God Bless You, Mr. Rosewater by Kurt Vonnegut (1965)
Updated: Mar 16, 2021
A young millionaire, Eliot Rosewater, is deemed insane when he gives up on his easy life of lounging around and collecting passive income in order to open a foundation to help the poor.
In this book Vonnegut goes buck wild with his social satire. He seems to have disdain for nearly everyone involved. The rich are described as lazy psychopaths, and the poor are described as stupid, ugly and pathetic. The only character Vonnegut seems to have any respect for here is the hearty American workingman stereotype (this time in the role of a fisherman) but even he is characterized as crude, somewhat vicious, and inevitably doomed in the ever-more-automated future.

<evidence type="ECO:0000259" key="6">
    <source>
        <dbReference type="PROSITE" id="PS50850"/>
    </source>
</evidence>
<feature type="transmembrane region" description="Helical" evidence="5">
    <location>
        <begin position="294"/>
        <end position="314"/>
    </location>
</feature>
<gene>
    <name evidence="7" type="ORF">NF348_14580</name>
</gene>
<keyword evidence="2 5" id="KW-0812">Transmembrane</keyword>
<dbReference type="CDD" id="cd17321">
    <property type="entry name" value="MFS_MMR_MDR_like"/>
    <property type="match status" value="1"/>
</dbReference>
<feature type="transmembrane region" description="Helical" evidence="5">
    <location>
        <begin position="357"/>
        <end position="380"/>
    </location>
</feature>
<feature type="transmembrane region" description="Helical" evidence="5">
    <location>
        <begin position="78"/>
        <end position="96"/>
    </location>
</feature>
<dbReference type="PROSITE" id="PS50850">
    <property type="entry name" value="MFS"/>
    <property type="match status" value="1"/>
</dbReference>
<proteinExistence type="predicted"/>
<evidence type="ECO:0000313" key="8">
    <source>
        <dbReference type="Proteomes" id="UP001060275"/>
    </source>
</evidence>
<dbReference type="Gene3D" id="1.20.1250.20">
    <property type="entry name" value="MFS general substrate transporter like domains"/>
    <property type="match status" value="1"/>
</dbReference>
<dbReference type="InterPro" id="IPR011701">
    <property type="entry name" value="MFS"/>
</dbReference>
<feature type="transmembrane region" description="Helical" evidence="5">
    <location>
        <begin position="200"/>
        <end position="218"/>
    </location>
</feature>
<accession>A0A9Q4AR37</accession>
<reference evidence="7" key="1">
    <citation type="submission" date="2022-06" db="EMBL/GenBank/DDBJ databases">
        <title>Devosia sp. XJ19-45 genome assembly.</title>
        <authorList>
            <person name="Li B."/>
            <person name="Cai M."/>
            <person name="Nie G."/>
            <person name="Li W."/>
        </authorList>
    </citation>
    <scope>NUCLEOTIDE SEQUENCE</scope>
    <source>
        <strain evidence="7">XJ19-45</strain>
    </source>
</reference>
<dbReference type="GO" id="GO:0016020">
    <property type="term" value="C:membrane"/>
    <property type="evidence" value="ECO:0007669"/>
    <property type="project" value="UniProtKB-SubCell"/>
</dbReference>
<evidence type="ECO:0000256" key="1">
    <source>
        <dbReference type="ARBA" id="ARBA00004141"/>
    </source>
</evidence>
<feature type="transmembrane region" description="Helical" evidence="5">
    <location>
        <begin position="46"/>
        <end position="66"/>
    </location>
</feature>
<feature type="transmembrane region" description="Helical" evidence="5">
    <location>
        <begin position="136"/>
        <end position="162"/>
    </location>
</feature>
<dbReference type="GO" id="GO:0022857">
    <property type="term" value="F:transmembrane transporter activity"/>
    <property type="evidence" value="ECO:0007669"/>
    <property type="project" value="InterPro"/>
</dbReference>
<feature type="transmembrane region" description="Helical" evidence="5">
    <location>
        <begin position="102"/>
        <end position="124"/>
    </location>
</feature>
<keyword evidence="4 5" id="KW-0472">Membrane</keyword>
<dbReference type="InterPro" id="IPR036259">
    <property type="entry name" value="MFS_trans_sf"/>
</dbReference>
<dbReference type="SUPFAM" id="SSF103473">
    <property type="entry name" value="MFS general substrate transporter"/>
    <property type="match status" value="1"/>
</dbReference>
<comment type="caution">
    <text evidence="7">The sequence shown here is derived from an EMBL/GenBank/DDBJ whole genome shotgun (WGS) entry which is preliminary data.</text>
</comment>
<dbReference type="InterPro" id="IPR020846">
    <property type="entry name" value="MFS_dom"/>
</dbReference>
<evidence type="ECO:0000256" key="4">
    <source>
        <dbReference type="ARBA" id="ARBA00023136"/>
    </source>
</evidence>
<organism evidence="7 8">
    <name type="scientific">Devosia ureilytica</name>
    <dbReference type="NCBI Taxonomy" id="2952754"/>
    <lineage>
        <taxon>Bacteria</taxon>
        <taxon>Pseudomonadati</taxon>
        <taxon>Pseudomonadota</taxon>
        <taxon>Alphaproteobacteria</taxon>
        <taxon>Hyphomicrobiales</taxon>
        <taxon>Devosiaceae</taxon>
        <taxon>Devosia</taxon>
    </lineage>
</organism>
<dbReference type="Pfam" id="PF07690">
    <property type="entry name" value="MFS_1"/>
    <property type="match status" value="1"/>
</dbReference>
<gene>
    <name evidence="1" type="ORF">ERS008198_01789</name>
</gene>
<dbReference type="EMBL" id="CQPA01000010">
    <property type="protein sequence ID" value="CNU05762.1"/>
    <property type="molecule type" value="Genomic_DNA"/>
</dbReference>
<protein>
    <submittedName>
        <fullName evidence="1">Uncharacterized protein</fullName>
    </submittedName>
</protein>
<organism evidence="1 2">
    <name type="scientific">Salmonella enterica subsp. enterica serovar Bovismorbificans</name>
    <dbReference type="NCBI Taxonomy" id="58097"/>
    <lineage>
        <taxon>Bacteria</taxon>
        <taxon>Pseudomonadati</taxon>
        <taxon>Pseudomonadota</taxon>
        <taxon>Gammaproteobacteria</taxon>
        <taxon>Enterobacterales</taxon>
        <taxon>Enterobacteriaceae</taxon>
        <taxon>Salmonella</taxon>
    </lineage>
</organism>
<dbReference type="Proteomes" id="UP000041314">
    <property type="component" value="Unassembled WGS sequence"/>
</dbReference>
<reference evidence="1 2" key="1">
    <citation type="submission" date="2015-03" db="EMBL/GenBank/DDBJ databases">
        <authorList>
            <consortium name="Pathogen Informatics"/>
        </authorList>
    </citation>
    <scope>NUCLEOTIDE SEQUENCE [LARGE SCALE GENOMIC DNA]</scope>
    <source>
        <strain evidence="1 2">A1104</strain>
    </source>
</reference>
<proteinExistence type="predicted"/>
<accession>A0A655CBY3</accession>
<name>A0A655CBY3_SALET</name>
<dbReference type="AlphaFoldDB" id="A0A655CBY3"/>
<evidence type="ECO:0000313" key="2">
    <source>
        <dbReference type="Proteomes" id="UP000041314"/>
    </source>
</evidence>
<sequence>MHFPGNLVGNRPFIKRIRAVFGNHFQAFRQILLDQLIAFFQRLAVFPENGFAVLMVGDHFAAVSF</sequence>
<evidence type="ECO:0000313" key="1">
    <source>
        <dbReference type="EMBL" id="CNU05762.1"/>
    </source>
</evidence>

Also, this a novel about wealth and class in the US with narry a mention of race to be found, except, towards the very end of the novel, where an old man sitting on a log sings: “The darkies work all day while the white folks stay inside and play.” Which feels like Vonnegut writing a whole book and then going back at the end and saying “Oh yeah, and racism too I guess.”
As far as socialist manifestos go this one is pretty good, but many of the characters feel more like cartoonish caricatures than real people, and some of the more interesting threads seem to pop up for a few pages or so and then disappear forever.
Definitely worth reading, but we’re talking B-tier Vonnegut.